In another time, the sprawling Kameruka Estate was one of Australia’s largest cattle runs. It was also home to a nine-hole course with links to St. Andrews in Scotland, but has long since disappeared under lush pasture. Here, we go in search of the lost course of Kameruka.
We intended to escape back over the fence where a few hours earlier we’d begun our dawn incursion. But now the imposing silhouette of the farmer was standing there waiting for us, his ute and dog outlined against the clear morning sky.
“How ya goin’?’” he greeted us in a friendly Aussie twang. “Sorry I wasn’t here earlier to unlock the gate!”
The twang – and the property – belong to Barry Moffitt, a local dairy farmer who acquired the Kameruka Estate in 2018.
The historic property occupies 1,400 hectares of beautiful rolling farmland around Kameruka and Candelo in the southern New South Wales hinterland, about 20 minutes’ drive inland from the coastal town of Merimbula.
At its epoch in the 1800s through to World War I, Kameruka Estate stretched across more than 162,000 hectares making it one of Australia’s largest cattle runs and the home to nearly 1,000 dairy workers living in villages built around three separate cheese factories.
Generations of families lived and worked on the estate establishing the foundations of the Bega Valley cheese industry and the nascent Bega Cheese Cooperative.
For more than 150 years Kameruka was stewarded by members of the Lucas-Tooth family but especially by one particular patriarch of the Tooth’s Brewing fortune – Sir Robert Lucas-Tooth.
Sir Robert, who lived much of his life in England, had a Jane Austen-esque vision for the property – an idealised tribute to the mother country, which included a circa-1845 homestead, English gardens, a village square, a hall, church and clock-tower, several schools and numerous cottages to house the aforementioned communities of dairy workers and their families.
The Lords View Cricket Oval was added as entertainment for the workers and in 1885 the estate hosted a touring English XI, who played against an Australian team in one of the earliest contests between the two great cricketing nations.
And yet, how did I come to be jumping a fence onto a Kameruka paddock in the year 2020? It just so happens that more than a century earlier Tooth also commissioned the creation of a nine-hole golf course …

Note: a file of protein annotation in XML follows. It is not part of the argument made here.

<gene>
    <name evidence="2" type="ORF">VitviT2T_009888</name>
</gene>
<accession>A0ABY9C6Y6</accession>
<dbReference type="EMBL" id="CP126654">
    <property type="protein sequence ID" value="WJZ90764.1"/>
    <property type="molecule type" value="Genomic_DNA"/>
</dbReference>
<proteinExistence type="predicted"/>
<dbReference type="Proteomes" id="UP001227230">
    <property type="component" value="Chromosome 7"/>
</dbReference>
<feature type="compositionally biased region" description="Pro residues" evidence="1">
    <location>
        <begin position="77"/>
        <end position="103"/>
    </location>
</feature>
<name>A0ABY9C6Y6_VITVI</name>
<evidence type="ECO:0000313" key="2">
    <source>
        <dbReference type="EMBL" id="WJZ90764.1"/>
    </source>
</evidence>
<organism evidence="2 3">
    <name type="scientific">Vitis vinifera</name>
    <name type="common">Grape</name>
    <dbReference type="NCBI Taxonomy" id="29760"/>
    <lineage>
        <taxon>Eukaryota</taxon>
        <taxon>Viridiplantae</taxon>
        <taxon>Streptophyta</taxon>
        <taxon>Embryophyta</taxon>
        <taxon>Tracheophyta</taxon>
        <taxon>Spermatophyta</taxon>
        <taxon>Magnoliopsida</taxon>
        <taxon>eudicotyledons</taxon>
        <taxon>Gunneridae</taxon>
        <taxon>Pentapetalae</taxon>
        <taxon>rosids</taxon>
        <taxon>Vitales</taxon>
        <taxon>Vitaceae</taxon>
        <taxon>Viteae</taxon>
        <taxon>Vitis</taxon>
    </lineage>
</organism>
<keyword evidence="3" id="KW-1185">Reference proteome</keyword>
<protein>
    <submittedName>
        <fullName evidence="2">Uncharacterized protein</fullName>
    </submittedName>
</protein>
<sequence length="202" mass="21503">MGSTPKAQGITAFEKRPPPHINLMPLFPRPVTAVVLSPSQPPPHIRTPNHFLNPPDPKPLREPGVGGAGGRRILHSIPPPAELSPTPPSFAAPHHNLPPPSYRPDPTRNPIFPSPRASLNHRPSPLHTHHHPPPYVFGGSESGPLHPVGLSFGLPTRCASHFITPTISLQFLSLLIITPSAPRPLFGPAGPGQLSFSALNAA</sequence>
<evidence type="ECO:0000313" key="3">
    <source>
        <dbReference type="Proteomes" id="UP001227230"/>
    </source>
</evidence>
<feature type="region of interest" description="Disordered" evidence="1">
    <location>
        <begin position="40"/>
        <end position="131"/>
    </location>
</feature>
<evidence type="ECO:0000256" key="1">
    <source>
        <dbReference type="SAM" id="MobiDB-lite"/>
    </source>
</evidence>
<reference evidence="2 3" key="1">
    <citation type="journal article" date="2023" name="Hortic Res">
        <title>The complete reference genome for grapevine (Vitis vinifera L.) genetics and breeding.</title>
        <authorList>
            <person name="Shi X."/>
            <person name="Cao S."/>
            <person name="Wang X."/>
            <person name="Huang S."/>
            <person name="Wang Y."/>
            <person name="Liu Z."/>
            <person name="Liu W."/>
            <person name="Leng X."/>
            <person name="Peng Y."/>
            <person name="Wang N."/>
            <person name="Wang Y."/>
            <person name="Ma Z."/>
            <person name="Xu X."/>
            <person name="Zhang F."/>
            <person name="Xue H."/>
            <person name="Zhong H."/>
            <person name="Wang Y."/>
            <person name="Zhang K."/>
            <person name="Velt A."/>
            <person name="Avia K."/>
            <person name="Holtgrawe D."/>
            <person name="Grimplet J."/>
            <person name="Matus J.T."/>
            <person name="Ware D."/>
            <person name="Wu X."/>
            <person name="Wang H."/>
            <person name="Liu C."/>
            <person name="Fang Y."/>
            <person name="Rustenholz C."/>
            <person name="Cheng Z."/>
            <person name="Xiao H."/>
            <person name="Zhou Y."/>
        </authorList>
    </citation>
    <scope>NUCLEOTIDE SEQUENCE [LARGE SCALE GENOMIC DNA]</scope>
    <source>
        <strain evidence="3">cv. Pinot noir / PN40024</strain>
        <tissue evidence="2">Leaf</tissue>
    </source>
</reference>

The Kameruka Golf Course story began for me in a COVID-inspired conversation with Golf Australia magazine Editor, Brendan James. “I think I’d like to visit some regional NSW courses this year since I can’t fly anywhere,” I said.
He considered this a moment then leaned in conspiratorially …
“There’s a legend of an abandoned course around Kameruka or Candelo designed by none other than Laurie Auchterlonie.”
Auchterlonie – as in the famed St. Andrews Auchterlonie family. Specifically, Laurie Auchterlonie, winner of the 1902 US Open, and brother, Willie, the 1893 Open Champion.
Could it be that one of that era’s most famous golfing families had established a beachhead in Australia years before the celebrated visit of Dr Alister MacKenzie?
Could Kameruka be to Australia what Askernish is to Scotland? A lost course with the pedigree of a legendary St. Andrews golfing family?
A few days later I mentioned Kameruka to golf course architect Harley Kruse and I could see that something tweaked with him, a half-formed thought that he kept to himself.
A few weeks passed and Harley phoned … “Hey Adrian, remember that lost Auchterlonie course we were talking about? I’m standing on it!”
Harley had been tipped off while consulting on a course in a nearby town. It turns out, yes, there was an abandoned course on the estate – it wasn’t a mystery to the locals – they fondly recalled a humble old nine-holer with sand-scrape greens and minimal maintenance.
They say it had once had grass greens and was considered a course of some note but its gradual decline was complete in the early 2000s when its broken-down condition just wasn’t viable anymore and people stopped going there to play golf.
And so Harley followed the trail to local dairy farmer Barry Moffitt – Kameruka Estate’s present day owner, who I would later encounter at the fence. Harley asked if he could take a look around. Barry shrugged. “Golf you say? Don’t know why you’d be interested in that paddock, the cattle don’t even like it there.”
But what Harley found that day on Barry’s paddock might be one of Australia’s most historically significant pieces of golf course architecture outside of MacKenzie’s legacy.
The course is set on a beautiful parcel of land dominated by a central hill and bordered on two sides by Candelo Creek. It’s lightly wooded with some big country-sized eucalypts and dotted here and there with European pines, which are a striking addition to the landscape.
In the old hall near the homestead, Harley came across a beautiful hand drawn map of the course that laid bare the location of all the greens, tees, bunkers and mounds. It’s all still there in the ground.
Harley and I would later walk the property map-in-hand, checking off landmarks.